Bordeaux is one of the most important wine regions in the world, exporting more than half of the most valued wines in the world. Its prominence is rooted in its soil/climate, which is heavily dictated by the Atlantic Ocean which acts as a barrier to extreme weather. The weather here is temperate and cool.
History of Bordeaux
The vine was introduced to the Bordeaux region by the Romans, probably in the mid-1st century (50 A.D), to provide wine for local consumption.
12th Century: Popularity of Bordeaux wines in England increased dramatically following the marriage of Henry II and Eleanor of Aquitaine. The marriage made the province of Aquitaine, English territory, and thenceforth the majority of Bordeaux was exported. At this time, Graves was the principal wine region of Bordeaux, and the principal style was clairet. This accounts for the ubiquity of claret in England.
1337-1453: The export of Bordeaux was interrupted by the outbreak of The Hundred Years’ War between France and England in 1337. By the end of the conflict in 1453 France had repossessed the province, thus taking control of wine production in the region.
17th Century: Dutch traders drained the swampy ground of the Médoc in order that it could be planted with vines, and this gradually surpassed Graves as the most prestigious region of Bordeaux. Malbec was dominant grape here, until the early 19th century, when it was replaced by Cabernet Sauvignon.
1855: the châteaux of Bordeaux were classified
1875-1892: almost all Bordeaux vineyards were ruined by Phylloxera infestations. The region’s wine industry was rescued by grafting native vines on to pest-resistant American rootstock and all Bordeaux vines that survive to this day are a product of this action.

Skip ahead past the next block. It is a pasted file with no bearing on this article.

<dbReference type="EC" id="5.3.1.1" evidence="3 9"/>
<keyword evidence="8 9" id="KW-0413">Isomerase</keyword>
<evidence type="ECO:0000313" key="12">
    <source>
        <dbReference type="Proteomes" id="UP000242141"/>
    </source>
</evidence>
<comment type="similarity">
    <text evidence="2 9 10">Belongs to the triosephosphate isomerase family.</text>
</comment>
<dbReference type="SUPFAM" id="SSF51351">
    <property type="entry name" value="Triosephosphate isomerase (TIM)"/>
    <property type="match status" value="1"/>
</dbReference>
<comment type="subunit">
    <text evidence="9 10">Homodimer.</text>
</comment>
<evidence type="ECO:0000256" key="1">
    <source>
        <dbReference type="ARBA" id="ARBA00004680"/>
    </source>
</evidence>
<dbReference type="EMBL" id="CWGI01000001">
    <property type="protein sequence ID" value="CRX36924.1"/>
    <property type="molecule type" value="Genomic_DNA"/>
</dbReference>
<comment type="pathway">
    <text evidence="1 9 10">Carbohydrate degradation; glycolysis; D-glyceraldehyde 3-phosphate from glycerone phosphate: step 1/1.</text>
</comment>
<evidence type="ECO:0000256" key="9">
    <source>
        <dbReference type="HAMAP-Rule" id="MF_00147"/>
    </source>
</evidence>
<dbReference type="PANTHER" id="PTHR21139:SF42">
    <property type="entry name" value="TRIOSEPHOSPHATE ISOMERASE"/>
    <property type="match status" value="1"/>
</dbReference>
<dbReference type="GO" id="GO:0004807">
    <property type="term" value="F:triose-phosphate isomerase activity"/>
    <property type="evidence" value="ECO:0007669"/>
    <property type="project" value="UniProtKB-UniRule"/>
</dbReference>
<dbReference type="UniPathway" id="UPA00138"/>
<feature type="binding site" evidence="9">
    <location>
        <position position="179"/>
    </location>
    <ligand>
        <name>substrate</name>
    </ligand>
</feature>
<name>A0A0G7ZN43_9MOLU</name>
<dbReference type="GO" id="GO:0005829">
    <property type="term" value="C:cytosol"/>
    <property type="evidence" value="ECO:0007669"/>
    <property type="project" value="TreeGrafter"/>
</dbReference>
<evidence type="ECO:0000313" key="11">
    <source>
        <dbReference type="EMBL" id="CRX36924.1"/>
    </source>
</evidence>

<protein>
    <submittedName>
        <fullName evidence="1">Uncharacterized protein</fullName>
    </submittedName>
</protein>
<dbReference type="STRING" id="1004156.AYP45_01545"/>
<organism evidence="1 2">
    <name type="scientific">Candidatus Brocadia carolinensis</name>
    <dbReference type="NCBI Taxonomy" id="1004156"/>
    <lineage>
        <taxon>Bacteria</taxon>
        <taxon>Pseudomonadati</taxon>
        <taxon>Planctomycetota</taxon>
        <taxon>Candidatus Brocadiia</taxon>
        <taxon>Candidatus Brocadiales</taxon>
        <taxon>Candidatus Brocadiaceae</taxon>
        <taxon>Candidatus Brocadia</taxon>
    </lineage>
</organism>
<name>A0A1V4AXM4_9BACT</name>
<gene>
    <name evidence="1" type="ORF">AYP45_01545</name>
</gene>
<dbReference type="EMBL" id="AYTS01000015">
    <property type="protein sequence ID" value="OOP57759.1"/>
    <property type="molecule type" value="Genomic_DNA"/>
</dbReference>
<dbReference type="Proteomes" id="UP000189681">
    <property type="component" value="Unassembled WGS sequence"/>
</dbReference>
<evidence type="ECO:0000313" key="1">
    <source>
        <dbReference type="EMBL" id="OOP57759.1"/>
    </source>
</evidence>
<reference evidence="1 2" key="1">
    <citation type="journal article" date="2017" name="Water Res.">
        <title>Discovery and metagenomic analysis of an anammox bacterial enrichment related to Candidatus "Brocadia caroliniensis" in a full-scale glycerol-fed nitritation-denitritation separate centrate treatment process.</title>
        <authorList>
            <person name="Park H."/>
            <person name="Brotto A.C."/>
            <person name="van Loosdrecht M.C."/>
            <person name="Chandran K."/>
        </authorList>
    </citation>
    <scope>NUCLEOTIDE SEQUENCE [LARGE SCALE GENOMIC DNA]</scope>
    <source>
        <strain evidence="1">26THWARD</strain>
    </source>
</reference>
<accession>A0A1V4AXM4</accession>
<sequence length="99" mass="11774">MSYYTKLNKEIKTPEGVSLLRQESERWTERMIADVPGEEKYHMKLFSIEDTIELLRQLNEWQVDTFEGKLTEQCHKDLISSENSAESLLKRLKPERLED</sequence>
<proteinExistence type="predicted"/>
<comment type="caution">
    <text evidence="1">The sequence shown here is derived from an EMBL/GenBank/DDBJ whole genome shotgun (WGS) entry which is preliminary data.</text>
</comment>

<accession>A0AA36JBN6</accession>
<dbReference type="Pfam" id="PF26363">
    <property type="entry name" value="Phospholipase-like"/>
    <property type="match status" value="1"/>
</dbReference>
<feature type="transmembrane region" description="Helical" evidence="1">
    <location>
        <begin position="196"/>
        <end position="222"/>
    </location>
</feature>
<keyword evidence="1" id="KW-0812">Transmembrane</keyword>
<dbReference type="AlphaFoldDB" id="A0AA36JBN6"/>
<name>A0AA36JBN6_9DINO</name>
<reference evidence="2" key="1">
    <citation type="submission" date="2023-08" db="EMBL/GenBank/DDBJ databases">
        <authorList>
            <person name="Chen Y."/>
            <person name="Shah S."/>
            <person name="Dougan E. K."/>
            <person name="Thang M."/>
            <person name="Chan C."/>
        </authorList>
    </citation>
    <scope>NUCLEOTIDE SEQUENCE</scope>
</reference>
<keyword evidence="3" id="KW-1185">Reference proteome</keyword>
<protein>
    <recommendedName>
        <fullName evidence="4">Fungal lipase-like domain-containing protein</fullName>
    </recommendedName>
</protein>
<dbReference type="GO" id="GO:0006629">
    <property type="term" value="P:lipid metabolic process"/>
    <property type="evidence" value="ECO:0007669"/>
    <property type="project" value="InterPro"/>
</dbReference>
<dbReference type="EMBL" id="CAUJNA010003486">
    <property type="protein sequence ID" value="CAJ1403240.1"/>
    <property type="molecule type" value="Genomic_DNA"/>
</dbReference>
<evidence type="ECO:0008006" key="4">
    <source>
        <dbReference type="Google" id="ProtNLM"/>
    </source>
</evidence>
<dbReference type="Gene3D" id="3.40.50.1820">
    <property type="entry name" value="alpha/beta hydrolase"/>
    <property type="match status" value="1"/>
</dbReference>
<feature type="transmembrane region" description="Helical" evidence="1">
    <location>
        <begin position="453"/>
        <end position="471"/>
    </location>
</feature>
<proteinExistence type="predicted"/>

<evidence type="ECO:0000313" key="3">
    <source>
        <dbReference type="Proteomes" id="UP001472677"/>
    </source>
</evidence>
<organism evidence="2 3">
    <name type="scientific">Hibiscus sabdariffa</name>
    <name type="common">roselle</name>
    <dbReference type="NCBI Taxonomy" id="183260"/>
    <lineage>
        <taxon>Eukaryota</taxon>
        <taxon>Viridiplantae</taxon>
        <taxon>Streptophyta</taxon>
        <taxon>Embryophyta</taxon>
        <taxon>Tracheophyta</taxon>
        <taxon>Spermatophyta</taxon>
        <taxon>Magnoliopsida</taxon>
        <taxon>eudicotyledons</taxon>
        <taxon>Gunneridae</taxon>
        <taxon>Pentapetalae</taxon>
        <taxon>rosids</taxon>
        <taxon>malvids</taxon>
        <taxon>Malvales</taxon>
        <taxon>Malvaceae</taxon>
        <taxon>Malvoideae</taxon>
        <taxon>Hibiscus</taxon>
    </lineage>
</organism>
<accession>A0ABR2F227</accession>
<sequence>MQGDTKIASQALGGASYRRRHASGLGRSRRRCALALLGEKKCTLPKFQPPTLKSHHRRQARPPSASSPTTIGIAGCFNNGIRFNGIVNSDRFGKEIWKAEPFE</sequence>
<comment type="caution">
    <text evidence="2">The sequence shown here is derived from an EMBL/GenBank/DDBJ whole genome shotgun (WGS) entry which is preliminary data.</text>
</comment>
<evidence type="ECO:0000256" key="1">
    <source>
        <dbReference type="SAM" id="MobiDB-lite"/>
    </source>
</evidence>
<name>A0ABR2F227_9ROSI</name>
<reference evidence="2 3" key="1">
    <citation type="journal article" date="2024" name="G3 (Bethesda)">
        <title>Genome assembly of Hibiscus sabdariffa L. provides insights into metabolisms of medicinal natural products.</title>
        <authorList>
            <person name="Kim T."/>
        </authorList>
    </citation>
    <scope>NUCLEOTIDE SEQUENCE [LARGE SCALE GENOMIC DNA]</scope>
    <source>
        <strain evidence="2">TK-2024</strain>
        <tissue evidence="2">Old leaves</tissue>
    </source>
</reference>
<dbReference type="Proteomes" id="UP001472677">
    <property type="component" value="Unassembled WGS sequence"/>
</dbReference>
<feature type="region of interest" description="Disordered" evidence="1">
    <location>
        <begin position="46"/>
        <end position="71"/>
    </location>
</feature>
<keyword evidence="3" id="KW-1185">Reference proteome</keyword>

Soil & Surface Area
The geological foundation of the region is limestone, leading to a soil structure that is heavy in calcium. The Gironde estuary dominates the regions along with its tributaries, the Garonne and the Dordogne rivers, and together irrigate the land and provide an Atlantic Climate, also known as an oceanic climate, for the region.
120,000 Hectares (1 hectare = 10,000 square meters)
Main Grape Varietals
Merlot – Roasted aromas, and flavors reminiscent of red fruit (such as plums) and figs after ageing in bottle for several years. Also known as clot.
Cabernet Sauvignon – A traditional late-ripening local variety. The gravely soil of the Left Bank provides the necessary warmth for optimum ripening. This grape variety contributes structure to the wines as well as hearty tannins and a flavor profile including liquorice, black fruit (such as blackcurrant), and elegant aromas of forest floor with age. Also known as bouche, sauvignon rouge, vidure.
Cabernet Franc – Cabernet Franc ripens earlier than Cabernet Sauvignon. It is an excellent complementary grape variety that rarely makes up the majority of the final blend. It adds freshness, finesse, and aromatic complexity as well as hints of raspberry and violet. Also known as bouchet in Pomerol & St. Emilion
ALSO: Petit Verdot, Malbec & Carmenere
Sauvignon Blanc – Provides the wines with the necessary acidity as well as minerality, aromatic freshness, and varietal aromas, such as citrus, boxwood, and fig leaves.